Monthly Archives: May 2013

yagottawanna

One of my first counted cross stitch projects was a sign that my mother hung on the fridge.  It said, “Yagottawanna.”

And it’s true.  No matter what it is…

Yagottawanna.

I can’t tell you how many people have told me that they want to write a book, but they don’t have the time.

Seriously?  Every minute of every day is filled with something? You never have any down time?
Well, no…
So what do you do with your free time?
Watch TV.
Uh-huh.  Turn it off and write.
But I’ll miss my favorite show.
Yep…

Yagottawanna.

Look, it’s simple.   Really it is.
If you want to write — write.
If you don’t — don’t.
But don’t say you want to and then make excuses why you can’t.  You have the time — you just have to choose how to use it.

In other words…

Yagottawanna.

Get a calendar book that divides the day up hour by hour and write down what you do all day.  I’m willing to bet you could find time to write — even 100 words a day — but…

Yagottawanna.

And, yeah, maybe you need to be a little bit selfish but that’s okay.  We all need time for ourselves.  We deserve time for ourselves.  But…

Yagottawanna.

Want to get into the habit of writing daily?  Check out 750words.com .  It tracks your daily word count and your streak (I’m at 767 consecutive days as of this writing) and gives all kinds of fun info when you finish for the day.  (It’s also excellent practice for NaNoWriMo — work on doing 750 words a day, then 1000. Then 1500.  Then NaNo’s 1667 words per day to hit 50k in 30 days isn’t nearly as scary of a thought.)

But again…

Yagottawanna.

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Selfishness

It occurred to me the other day that blogging is very self-centered.  You’re writing about yourself, your thoughts, your projects, etc.  And you hope that someone else reads your posts and finds them — and you — at least remotely interesting.

But isn’t all writing like that?

You write your words — create your worlds, your characters, your stories — and you hope that someone else reads them and finds them interesting, and maybe even loves them as much as you do. (Or at least likes them a little.)

And self-centered?  You betcha!

Writing is a very selfish activity.  It’s done by yourself and for yourself.  What could be more selfish than that?

Writers seem self-absorbed, but really, we aren’t absorbed in ourselves so much as in our work.  Ever get irritated when you’re wrapped up in a good book and get interrupted?  It’s the same thing for a writer when we’re on a roll in a scene, only worse:  it’s  harder for us to get back into that groove.

(On the other hand, we’ll love you forever if you interrupt us while we’re staring at the brick wall of writer’s block — then we can use the interruption as an excuse.)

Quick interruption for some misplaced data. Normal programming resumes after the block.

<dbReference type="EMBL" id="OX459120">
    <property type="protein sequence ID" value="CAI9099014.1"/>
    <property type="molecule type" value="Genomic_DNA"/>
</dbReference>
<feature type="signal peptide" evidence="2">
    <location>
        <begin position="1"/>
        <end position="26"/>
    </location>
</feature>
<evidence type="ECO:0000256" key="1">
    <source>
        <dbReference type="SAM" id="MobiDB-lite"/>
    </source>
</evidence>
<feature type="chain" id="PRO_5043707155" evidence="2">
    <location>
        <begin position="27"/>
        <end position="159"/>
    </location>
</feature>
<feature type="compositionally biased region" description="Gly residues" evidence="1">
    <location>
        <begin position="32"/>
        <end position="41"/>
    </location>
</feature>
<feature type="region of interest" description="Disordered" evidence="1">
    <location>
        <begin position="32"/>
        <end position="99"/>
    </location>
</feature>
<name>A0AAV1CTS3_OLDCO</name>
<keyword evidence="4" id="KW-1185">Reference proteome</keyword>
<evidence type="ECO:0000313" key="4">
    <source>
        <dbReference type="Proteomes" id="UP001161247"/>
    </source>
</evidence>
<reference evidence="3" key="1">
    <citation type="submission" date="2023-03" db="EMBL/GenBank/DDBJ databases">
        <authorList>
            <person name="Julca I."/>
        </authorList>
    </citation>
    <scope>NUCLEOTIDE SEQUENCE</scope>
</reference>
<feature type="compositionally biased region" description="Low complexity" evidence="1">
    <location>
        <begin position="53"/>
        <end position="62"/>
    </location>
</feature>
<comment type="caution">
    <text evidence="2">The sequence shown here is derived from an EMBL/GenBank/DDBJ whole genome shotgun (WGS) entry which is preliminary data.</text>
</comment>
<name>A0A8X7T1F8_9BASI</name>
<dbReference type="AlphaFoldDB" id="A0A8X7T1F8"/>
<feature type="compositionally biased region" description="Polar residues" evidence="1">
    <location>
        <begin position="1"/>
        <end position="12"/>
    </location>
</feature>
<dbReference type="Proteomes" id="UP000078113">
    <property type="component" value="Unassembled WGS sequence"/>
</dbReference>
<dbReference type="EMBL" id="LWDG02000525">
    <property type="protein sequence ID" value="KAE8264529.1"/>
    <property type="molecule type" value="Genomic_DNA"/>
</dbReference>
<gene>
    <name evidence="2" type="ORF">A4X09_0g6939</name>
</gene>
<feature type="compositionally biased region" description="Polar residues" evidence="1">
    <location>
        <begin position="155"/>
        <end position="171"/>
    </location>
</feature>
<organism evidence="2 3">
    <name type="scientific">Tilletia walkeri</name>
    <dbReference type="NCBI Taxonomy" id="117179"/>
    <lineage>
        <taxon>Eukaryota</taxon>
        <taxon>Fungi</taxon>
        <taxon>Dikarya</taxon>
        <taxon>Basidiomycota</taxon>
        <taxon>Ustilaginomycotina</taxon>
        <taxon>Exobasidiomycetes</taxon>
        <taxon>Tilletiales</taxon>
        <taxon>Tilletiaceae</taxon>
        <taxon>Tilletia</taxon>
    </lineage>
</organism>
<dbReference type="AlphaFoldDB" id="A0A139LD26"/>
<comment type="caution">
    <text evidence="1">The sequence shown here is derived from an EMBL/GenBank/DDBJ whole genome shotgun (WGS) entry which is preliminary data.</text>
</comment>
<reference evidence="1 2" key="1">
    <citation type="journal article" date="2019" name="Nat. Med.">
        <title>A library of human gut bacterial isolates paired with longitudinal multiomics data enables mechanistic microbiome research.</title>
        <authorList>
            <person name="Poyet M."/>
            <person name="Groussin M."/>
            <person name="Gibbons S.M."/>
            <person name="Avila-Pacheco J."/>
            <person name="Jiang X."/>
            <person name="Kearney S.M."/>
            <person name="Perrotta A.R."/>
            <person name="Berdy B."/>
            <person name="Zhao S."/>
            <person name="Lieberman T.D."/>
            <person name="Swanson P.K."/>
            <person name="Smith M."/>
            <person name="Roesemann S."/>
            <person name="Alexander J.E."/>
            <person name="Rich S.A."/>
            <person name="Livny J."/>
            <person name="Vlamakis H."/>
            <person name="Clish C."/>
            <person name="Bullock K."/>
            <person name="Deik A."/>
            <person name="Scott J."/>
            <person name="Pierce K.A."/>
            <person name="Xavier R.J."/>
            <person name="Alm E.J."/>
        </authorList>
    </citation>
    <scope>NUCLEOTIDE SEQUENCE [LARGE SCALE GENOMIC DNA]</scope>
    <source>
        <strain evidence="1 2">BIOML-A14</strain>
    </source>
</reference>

I think that the self-centeredness is one of the things that prevents people — especially women — from writing.  Taking time to do something for yourself when there are others to take care of — that’s some sort of crime against humanity, isn’t it?

One of the best things about NaNoWriMo is that it gives you permission to take that time for yourself.  If only for one month you can say, “I need to do this — for me.”

And who knows?  Maybe after that month is over and the world still exists…. Maybe… Just maybe… You’ll continue to take that time for yourself.

You should.

Your self deserves it.

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Decisions, Decisions

“In a minute there is time for decisions and revisions which a minute will reverse.”
(T.S. Eliot, “The Love Song of J. Alfred Prufrock”)

I spent most of yesterday going through the tutorial in Scrivener again, since I hadn’t looked at it since just after downloading it last winter.  It made a little more sense this time and the information overload headache didn’t start until Part Two – another seventeen rounds or so and I should have it pretty well in hand.

Or I can dive in and do hands-on learning.

Learning by doing is what works best for me, so I’m starting to (very nervously) load the books from The Academy of the Accord series into it.  (I’m afraid it will eat them and I won’t be able to get them back.  I’m paranoid that way.)

I’m really excited by the thought that this program can help me organize the series, but a little overwhelmed by the sheer scope of the project and the amount of work that is going to be involved just in getting the books into it and divided into chapters.  (Not to mention still overwhelmed by all the things that Scrivener can do.)  I don’t even want to think about the editing, re-writing, and internal coherence issues.  Or  the fact that some of the books have three or more alternate versions of certain scenes.  I’m pretty sure I’m looking at a year-long project with this, after it’s all in Scrivener.

But I can do this!  And I will, because I love writing, I love these characters, I love the whole thing.

The plan was to finish the three books that I know I still need to write (and untangle the mess in the middle of the series) by the end of the year.   (Yes, I know it’s only May.  But you have no idea what I’m facing in that middle section!)

But… I keep thinking about turning my attention to The Other Mages trilogy.  According to “The Plan” I’m not supposed to work on it until after the first of the year, but… It won’t take nearly as long to finish and edit for e-publication as The Academy of the Accord will, so, while it’s not exactly instant gratification it’s certainly more immediate gratification.

But it will break me out of the flow of The Academy of the Accord, and I’m not sure I want to lose my connection to these characters until I’m done with their stories.  (I also don’t want to lose track of the story arc and relations and the “this, that, and the other” that flows through what is looking to be around a dozen books.)

I suppose I could try to divide my time between the two, but I’m not quite sure how well that would work.

If anyone reading this has any suggestions, I’d love to hear them.

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Well, I did it!